In the summer of 1873, Per Hansa, his wife Beret, their children, and three other Norwegian immigrant families—Tonseten and his wife Kjersti, Hans Olsa and his wife Sorine, and the Solum brothers—settle in the Dakota Territory. Per's family becomes lost when they separate from the other wagons, but they eventually reache their destination. They establish a small settlement along Spring Creek, and everyone starts building sod-houses.
A man of action, Per thrives in the work of building a home for his family on the prairie. He dreams of the day when he will be wealthy and own a lot of land. However, his sensitive wife, Beret, does not adapt very well to life on the desolate prairie, and she begins to feel homesick for Norway.
The settlers meet many threats on the prairie, but they persist, striving to build a new life. Per encounters a band of Indians, but they prove to be friendly. Next, the settlement's cows disappear, but Per manages to find them. Per meets his greatest challenge when he discovers stakes that earlier settlers placed in the land to claim it—but he removes them. When the Irish settlers return to reclaim their holdings, they can find no trace of their markers. Though Per has saved his neighbors' land, Beret discovers to her horror that Per has committed the crime of removing another man's landmarks. Beret feels uncivilized living in the wilderness— she wants to return to Norway. Whenever Per leaves her to go to town for supplies, she feels lonely. Per attempts so brighten things up, surprising everyone by whitewashing the interior of his sod house. However, nothing can cheer Beret up as she gradually sinks into depression.
As Beret approaches childbirth, she becomes increasingly difficult. Per hopes that she will return to her normal self when she has her baby. As winter falls, however, Beret grows more and more desolate. She begins to think about her past in Norway and about all of the sins she has committed. She also remembers how she first fell in love with Per. Beret regrets defying her parents' wishes by moving to America. On Christmas Day, she begins to go into labor, and Per fears that she will not survive. However, she survives and gives birth to a son, whom Per names Peder Victorious. Per makes Hans Olsa baptize the baby.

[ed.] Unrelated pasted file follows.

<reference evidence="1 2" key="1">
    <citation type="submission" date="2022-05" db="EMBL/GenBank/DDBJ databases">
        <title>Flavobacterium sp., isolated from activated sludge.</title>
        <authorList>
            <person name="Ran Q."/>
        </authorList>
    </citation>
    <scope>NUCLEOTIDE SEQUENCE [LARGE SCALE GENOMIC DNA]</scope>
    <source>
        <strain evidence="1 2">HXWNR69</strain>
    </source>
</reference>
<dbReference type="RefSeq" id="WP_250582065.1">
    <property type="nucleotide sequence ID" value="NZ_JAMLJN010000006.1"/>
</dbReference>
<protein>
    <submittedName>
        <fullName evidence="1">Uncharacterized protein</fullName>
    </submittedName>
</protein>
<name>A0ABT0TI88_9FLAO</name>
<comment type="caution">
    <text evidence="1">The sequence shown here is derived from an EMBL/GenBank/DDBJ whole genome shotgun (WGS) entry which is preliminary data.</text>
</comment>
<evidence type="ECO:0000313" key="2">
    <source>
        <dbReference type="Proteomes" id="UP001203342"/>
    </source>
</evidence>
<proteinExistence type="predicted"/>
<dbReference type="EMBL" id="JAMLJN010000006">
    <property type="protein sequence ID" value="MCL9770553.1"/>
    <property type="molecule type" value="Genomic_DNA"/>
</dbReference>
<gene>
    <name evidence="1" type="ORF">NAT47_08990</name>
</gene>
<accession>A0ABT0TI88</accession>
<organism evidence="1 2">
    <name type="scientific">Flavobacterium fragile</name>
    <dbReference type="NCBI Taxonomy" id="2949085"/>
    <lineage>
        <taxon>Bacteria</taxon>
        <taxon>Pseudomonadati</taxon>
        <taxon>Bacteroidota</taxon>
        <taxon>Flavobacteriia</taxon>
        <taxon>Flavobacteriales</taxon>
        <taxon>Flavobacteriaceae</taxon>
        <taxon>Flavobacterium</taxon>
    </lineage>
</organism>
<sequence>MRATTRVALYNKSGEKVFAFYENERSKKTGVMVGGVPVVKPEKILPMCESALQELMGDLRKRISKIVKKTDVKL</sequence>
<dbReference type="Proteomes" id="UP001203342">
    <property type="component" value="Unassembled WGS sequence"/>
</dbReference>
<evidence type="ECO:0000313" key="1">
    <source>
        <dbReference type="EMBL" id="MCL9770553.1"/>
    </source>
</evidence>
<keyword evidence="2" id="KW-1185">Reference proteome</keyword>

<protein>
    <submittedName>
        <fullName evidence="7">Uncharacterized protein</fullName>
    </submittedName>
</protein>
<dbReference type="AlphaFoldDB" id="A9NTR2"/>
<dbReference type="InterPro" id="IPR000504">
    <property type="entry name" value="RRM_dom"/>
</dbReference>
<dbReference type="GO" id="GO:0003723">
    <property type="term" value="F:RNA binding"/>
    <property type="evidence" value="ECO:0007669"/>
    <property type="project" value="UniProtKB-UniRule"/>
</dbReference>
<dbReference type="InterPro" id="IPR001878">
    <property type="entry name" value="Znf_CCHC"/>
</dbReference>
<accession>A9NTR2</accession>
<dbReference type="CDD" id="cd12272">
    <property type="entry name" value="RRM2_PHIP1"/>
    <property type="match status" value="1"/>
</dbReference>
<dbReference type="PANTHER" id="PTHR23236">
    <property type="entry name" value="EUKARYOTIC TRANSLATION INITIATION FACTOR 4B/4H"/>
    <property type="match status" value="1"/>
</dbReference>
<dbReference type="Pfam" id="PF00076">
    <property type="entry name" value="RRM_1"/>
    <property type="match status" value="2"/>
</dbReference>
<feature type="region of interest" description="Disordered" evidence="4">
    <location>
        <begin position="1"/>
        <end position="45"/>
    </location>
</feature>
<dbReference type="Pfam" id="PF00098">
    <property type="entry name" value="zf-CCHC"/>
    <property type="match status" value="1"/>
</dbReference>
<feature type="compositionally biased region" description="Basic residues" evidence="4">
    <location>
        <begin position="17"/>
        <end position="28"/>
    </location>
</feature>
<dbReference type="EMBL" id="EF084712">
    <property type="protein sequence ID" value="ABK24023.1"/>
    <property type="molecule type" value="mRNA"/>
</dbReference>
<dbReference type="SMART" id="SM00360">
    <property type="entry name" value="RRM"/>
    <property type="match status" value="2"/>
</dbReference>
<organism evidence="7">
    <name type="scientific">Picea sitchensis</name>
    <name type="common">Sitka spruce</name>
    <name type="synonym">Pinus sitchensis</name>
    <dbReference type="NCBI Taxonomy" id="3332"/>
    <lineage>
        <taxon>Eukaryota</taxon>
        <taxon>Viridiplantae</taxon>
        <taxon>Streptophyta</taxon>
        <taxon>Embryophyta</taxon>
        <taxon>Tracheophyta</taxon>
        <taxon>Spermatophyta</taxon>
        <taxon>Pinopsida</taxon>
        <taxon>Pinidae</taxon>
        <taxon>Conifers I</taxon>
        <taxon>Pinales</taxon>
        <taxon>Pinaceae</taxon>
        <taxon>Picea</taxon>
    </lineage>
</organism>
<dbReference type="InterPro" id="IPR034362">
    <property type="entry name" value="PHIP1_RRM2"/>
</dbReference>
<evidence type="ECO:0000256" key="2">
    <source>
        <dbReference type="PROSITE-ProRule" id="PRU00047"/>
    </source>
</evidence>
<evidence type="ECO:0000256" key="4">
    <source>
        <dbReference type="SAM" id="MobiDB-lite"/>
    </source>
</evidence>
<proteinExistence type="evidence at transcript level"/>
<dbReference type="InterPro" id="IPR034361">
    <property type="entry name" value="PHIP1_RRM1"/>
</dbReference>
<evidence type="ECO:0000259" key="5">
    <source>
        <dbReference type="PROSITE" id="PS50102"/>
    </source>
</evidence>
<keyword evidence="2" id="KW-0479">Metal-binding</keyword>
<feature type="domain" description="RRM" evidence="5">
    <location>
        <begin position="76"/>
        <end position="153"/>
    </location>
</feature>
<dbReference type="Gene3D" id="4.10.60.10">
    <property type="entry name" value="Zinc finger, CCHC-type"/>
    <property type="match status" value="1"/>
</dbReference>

The winter proves lonesome for many of the settlers, who amuse themselves with social gatherings. Henry Solum organizes a school for the children. The settlers begin to run out of supplies, so the men of the settlement decide to make a trip to town. Per almost dies when he is caught in a storm, but he reaches safety when he finds a house. Later, he discovers a way of making money by trading furs with the Indians. On another occasion, the immigrants decide to adopt American names. Only Beret feels that these names are sacrilegious steps away from their Norwegian fathers.
More and more caravans pass through the territory. One day, a strange Norwegian couple arrives with a tragic story. The wife, Kari, is insane with grief because her son died and had to be buried in the prairie. While Beret grows more and more unhappy, Per thrives as summer passes and his crops prosper. Per continues to be optimistic despite all the hardships they face, and he dreams of one day providing a better life for family. However, one day the settlers see their crops destroyed by a plague of locusts. Per's crops are saved, but his wife is missing. He finds her hiding in her emigrant chest, insane with fear. For the first time, Per is helpless because he cannot make his wife better. He is horrified to see his beloved Beret deranged.
Several years pass. As new settlers arrive, the community grows. Beret eventually becomes obsessively religious after she falls under the influence of a traveling minister, who baptizes Peder Victorious and then stays on in the community. Beret begins to regain her senses with the help of the minister and Per. Per and Beret's relationship remains distant, however.
The winter of 1880–1881 proves to be especially harsh. Hans Olsa, the friend and neighbor of the Hansas, becomes severely ill. Beret feels concerned about Hans's spiritual well being, and she insists that Per fetch the minister to be with the dying man. Per and Beret have a fierce argument. Reluctant because he knows the trip is impossible in the severe weather, Per at last agrees. On the journey, he is caught in a fierce blizzard and dies alone on the prairie.